Dubai: A key member of Sri Lanka's parliament who negotiated with President Mahinda Rajapakse for the release of Sarath Fonseka from prison, has said that the former army general was politically victimised and would carry on the fight to clear his name and gain favour with the electorate.
Speaking to Gulf News in a telephone interview from Colombo, Tiran Alles, said: "Fonseka is in a defiant mood and motivated to prove his innocence. We must not forget that he (Fonseka) has been doing this for some time. From the day he came into politics and campaigned during the elections so be assured that he will not be deterred."
The Democratic National Alliance, formed by Fonseka, is one part of a group of five parties that make up the opposition in Sri Lanka. They contested in the 2010 elections but had a poor showing. Alles, who is a close associate of Fonseka, is a member of the Janata Vimukti Peramuna Party (JVP) which is part of that alliance.
"I have been negotiating with Rajapakse for Fonseka's release for the past six months," said Alles. "I too had a strained relationship with the President since 2007, but he met me and we started talking. My party members and members of Fonseka's family used that moment to see if we could achieve something. It took many months, but we achieved what we wanted."
According to Alles, "Fonseka was undoubtedly the victim of a political vendetta. There's nothing else to think - he contested the elections against the president and lost and then went to prison." This time the former general could gain traction with the people. "Fonseka will continue to be in politics and campaign for the next elections," said Alles adding that his release could come with a caveat.
"We haven't seen the documents yet, but I have reason to believe that there are conditions. This could mean that he cannot campaign for seven years according to regulations. If this is true, we will have to launch a new initiative to get his rights back."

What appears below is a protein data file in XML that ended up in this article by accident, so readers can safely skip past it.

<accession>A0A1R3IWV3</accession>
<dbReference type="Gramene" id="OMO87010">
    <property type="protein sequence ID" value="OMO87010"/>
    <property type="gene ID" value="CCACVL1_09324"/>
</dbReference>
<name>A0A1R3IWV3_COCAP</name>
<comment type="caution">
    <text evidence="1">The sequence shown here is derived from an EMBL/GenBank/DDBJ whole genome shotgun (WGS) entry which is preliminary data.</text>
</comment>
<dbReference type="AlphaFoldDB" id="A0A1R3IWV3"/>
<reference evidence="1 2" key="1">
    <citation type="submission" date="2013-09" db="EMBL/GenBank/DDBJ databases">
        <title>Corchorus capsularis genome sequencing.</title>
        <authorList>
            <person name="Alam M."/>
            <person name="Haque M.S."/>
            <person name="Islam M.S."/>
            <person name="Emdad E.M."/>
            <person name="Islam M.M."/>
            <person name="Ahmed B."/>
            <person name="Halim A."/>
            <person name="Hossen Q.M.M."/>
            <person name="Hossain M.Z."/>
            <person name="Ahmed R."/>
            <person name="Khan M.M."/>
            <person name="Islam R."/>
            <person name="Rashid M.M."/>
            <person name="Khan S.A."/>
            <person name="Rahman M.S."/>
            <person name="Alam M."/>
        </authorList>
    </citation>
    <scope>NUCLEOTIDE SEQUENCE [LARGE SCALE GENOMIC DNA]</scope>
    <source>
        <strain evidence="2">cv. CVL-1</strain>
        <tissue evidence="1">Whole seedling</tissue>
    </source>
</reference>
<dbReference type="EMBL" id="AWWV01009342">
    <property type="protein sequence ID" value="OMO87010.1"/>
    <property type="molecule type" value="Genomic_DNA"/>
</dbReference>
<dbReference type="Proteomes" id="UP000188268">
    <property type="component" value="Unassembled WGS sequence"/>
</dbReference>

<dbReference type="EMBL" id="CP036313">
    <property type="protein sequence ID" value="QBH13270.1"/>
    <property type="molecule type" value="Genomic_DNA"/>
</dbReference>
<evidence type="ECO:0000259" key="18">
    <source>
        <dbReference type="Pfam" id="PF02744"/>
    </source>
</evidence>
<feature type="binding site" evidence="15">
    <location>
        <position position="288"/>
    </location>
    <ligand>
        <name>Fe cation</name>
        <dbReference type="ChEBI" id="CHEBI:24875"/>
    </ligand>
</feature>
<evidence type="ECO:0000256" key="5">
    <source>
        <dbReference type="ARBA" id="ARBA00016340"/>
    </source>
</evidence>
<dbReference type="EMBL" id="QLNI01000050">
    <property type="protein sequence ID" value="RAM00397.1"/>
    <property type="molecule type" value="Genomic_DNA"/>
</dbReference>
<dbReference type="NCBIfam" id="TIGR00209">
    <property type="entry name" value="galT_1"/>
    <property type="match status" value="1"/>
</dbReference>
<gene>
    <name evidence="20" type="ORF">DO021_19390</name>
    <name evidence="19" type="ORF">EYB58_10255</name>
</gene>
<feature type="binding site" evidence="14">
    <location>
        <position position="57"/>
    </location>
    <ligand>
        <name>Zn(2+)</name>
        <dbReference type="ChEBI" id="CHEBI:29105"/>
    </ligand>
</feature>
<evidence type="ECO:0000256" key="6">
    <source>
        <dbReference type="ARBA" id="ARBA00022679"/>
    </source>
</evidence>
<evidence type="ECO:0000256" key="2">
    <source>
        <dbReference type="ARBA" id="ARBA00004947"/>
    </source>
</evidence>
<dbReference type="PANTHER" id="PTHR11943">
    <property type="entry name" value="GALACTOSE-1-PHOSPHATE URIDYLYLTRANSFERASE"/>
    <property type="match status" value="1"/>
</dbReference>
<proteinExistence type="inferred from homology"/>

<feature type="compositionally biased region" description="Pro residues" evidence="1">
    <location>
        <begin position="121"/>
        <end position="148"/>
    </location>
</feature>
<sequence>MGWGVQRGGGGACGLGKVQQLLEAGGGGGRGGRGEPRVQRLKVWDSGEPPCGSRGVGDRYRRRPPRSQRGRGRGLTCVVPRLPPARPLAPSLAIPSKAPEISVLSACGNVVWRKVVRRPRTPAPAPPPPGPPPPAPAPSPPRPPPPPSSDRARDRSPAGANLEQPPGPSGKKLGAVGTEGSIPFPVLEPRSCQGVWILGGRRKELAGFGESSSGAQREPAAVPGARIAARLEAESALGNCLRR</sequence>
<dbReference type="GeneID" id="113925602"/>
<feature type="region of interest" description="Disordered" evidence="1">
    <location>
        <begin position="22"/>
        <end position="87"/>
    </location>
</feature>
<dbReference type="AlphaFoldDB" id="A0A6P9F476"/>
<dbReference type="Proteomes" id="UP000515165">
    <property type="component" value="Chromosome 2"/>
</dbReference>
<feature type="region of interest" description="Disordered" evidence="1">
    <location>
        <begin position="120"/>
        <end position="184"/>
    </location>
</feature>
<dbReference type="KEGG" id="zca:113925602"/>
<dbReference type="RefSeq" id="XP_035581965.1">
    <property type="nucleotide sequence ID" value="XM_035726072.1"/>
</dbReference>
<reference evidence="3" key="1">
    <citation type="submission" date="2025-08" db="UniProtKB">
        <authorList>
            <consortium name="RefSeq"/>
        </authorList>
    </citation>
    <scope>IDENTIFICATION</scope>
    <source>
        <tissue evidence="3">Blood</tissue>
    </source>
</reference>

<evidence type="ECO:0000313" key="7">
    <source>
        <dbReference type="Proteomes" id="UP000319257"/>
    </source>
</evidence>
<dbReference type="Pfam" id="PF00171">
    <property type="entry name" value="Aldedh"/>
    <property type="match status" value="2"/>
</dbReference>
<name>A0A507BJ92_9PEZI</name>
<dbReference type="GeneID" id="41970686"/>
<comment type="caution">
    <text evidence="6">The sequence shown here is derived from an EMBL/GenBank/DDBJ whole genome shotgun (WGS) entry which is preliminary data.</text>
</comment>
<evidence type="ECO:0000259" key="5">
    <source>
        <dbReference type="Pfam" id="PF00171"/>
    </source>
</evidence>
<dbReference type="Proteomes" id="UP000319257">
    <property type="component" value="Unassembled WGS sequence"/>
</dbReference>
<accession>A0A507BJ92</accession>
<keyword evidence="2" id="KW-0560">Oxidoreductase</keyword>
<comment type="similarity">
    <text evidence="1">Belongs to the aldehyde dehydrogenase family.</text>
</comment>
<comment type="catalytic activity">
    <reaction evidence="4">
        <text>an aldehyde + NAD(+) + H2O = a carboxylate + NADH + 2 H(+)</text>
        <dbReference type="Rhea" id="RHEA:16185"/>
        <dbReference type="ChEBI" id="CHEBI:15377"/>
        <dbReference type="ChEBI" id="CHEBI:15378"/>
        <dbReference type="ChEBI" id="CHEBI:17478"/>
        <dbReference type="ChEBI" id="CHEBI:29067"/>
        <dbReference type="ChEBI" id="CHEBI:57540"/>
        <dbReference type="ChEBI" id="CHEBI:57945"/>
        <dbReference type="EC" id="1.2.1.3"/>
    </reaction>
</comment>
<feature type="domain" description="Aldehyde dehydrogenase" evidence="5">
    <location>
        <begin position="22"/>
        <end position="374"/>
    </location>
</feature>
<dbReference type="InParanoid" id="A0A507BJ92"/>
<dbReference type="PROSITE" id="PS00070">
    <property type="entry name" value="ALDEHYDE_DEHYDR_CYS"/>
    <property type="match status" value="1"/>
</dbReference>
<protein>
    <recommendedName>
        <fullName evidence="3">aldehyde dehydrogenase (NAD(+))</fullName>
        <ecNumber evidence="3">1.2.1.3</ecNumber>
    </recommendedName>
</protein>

The conditional clause in Fonseka's release is believed to be a political masterstroke by Rajapakse in a bid to isolate the general before the elections in 2014. The government is gambling that the isolation would make Fonseka a persona non grata and increase the split in the opposition who lack a leader with the potential of being a unifying force.
Rajapakse is reportedly considering holding a general election next year in order to capitalise on the current strength in numbers that he enjoys and before a crucial Commonwealth Head of State summit to be hosted by Sri Lanka next September.
Any sort of rapprochement between the general and the president has also been ruled out by Alles. He is, however, aware of repercussions. "I am sure the government and the president knew that Fonseka would not keep quiet once he was out. But one day or another it had to happen. Now we will wait and see how things shape out. In politics it is difficult to predict the future, but in the light of all that has happened, it is tough to see Fonseka and Rajapakse call a truce. So we will rule that out."
On Fonseka's chances on making a political impact Alles said: "Politically people are unhappy. Economically they are unhappy. There is no good governance. This is why the masses are reacting for Fonseka. They want a leader who will rally for them. The government knows this, which is why the opposition is victimised. Unfortunately, we are also weak and want someone strong to lead us."